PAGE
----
Write About Love by Belle & Sebastian
Though it could be argued that the uncanniness of music, its quality of unfamiliar familiarity, is what most attracts and endears us to it, it might also be true that some songwriters merely borrow from those of the past, unapologetically, to no artful purpose and with no justification, simply to take credit for the ideas of others. Falling somewhere between tasteful homage and potential copyright foul are the Scottish septet Belle & Sebastian -- postmodern rock-and-rollers who have forged a highly distinctive, deeply personal and instantly recognizable aesthetic from the chewed up, digested and internalized sounds of the past.
Pretty much every Belle & Sebastian album features a handful of explicitly plagiarized melodies and guitar riffs, but no one rips off '70s AM radio quite like they do. Perhaps most widely known as that band whose songs sometimes appear in "offbeat" rom-coms of the late 2000s, the Glaswegians have been plugging away for the past 14 years, drifting from the folk-pop inspired sounds of their sophomore album, the cult classic If You're Feeling Sinister, to the scattershot musical kaleidoscopes of 2003's critically acclaimed Dear Catastrophe Waitress and their last album, 2006's The Life Pursuit.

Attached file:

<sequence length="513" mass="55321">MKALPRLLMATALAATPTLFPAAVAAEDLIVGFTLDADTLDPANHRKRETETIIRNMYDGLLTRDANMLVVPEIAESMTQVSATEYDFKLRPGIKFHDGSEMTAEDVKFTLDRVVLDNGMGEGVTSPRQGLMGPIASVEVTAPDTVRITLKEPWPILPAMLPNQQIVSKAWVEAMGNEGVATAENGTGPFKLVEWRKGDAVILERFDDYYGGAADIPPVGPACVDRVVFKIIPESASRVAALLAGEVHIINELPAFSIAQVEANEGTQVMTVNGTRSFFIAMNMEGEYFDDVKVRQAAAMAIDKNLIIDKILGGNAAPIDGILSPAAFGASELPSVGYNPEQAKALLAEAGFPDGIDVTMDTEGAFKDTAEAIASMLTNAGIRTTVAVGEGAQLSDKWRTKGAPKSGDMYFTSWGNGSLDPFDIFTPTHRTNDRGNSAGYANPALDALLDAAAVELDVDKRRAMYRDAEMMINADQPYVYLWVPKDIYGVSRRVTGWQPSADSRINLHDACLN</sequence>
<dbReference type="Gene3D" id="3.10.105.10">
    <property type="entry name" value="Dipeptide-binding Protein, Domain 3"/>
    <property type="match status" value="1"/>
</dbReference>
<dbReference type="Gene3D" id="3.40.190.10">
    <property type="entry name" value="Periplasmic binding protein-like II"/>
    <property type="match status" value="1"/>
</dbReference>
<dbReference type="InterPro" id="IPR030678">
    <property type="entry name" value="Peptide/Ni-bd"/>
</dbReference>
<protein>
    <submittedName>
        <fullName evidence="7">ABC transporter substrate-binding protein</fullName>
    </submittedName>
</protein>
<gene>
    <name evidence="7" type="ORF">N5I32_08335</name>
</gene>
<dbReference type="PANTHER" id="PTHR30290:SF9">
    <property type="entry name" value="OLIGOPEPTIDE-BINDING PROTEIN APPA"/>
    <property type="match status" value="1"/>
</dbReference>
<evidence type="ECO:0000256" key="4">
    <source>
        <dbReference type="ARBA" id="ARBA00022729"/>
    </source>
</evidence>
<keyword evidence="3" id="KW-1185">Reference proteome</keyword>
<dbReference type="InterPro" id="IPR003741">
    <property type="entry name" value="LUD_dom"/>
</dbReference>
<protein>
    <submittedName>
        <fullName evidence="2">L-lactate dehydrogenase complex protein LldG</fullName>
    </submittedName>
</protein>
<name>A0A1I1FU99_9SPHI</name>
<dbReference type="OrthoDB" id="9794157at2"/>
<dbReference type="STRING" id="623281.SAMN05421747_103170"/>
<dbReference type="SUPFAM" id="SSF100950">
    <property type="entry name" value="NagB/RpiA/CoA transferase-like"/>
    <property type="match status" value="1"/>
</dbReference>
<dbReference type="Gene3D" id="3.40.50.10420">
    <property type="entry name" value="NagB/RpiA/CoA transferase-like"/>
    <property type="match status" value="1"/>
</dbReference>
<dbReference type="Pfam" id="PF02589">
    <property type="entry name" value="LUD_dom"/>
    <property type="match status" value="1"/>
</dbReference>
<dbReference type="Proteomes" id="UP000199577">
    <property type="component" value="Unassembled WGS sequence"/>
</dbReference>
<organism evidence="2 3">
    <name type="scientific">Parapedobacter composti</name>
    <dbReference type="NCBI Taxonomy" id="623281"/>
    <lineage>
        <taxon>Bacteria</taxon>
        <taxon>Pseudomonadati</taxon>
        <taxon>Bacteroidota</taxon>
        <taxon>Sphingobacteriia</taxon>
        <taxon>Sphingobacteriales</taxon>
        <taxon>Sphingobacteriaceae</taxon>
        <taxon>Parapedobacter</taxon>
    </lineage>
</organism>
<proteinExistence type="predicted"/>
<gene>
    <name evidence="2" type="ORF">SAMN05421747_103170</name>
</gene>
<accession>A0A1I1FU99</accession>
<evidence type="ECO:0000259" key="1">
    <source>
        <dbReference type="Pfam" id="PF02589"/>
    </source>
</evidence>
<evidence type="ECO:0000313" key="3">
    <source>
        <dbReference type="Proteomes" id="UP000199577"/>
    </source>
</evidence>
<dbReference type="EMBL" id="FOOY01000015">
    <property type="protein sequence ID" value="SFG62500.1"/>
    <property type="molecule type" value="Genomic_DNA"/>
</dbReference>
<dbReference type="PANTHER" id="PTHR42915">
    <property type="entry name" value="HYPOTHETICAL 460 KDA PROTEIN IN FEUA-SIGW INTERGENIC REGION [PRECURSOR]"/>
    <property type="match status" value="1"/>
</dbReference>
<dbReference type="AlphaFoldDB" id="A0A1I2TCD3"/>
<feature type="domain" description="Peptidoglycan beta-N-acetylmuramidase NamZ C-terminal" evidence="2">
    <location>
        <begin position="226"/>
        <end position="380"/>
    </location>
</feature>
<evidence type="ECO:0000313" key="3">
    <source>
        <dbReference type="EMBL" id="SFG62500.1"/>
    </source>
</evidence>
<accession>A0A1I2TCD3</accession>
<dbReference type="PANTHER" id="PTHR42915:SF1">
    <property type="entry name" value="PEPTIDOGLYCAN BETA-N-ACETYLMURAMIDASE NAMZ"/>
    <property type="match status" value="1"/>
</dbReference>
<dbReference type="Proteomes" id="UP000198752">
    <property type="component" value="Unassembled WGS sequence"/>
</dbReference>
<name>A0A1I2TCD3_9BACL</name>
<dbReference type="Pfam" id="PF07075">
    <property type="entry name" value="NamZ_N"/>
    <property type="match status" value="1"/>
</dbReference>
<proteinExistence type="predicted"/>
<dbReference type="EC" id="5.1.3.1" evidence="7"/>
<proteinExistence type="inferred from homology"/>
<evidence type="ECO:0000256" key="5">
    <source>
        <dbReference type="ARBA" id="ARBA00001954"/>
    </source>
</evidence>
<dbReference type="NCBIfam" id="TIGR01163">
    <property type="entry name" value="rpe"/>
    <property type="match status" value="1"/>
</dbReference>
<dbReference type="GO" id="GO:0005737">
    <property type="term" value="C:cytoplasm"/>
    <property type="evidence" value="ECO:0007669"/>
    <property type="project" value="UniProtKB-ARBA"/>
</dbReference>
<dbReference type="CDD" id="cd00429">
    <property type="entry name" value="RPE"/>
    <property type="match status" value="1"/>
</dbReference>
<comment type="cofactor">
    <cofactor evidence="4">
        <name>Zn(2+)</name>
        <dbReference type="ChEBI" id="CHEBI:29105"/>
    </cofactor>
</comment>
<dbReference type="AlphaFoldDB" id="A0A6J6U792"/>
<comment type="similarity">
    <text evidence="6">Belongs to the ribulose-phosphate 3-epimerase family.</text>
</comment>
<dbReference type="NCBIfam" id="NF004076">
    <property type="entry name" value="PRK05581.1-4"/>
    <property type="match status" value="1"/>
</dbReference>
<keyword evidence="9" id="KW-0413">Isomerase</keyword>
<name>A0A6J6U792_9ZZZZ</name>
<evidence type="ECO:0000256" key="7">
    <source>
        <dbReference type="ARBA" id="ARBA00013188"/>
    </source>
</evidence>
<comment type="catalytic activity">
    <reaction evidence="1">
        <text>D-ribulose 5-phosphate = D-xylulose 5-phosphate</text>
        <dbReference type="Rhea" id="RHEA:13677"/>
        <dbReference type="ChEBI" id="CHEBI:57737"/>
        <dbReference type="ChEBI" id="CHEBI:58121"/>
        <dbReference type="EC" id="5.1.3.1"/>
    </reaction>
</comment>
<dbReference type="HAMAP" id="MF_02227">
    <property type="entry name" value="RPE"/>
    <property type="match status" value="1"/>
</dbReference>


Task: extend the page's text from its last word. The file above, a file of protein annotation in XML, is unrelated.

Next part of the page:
Their latest, Write About Love, finds them, once more, refusing to settle for any particular genre, opting to switch every few tracks and, in some cases, every few bars. Opening track "I Didn't See It Coming" starts out pleasantly enough -- coursing the familiar roads of gentle, sunny retro piano pop before breaking down into too much guitar. And as for the question of tasteful homage, if you find yourself doffing your Tam o' Shanter to John Denver's "Annie's Song" -- as the group does on the acceptable "I Want the World to Stop" -- it's time to start asking some very serious questions. For the first time in their career, Murdoch and company sound bored and proceed to bore.
After the forgettable "Little Lou, Ugly Jack, Prophet John" -- which is somewhat resuscitated by the appearance of Norah Jones doing some kind of Stevie Nicks impression -- comes the first great track, the magical, frothy "Write About Love," a duet between Murdoch and English actress Carey Mulligan that sounds like the theme music to some kind of '70s television show -- but what post-2003 Belle & Sebastian song doesn't?
The album's second half seems to harbor stronger material. Following the aforementioned title track is the album's best song, guitarist and occasional lead singer Stevie Jackson's "I'm Not Living In The Real World," the worth-a-faint-smile "The Ghost of Rockschool" and the sweetly anodyne "Read the Blessed Pages." All in all, not a disappointment.
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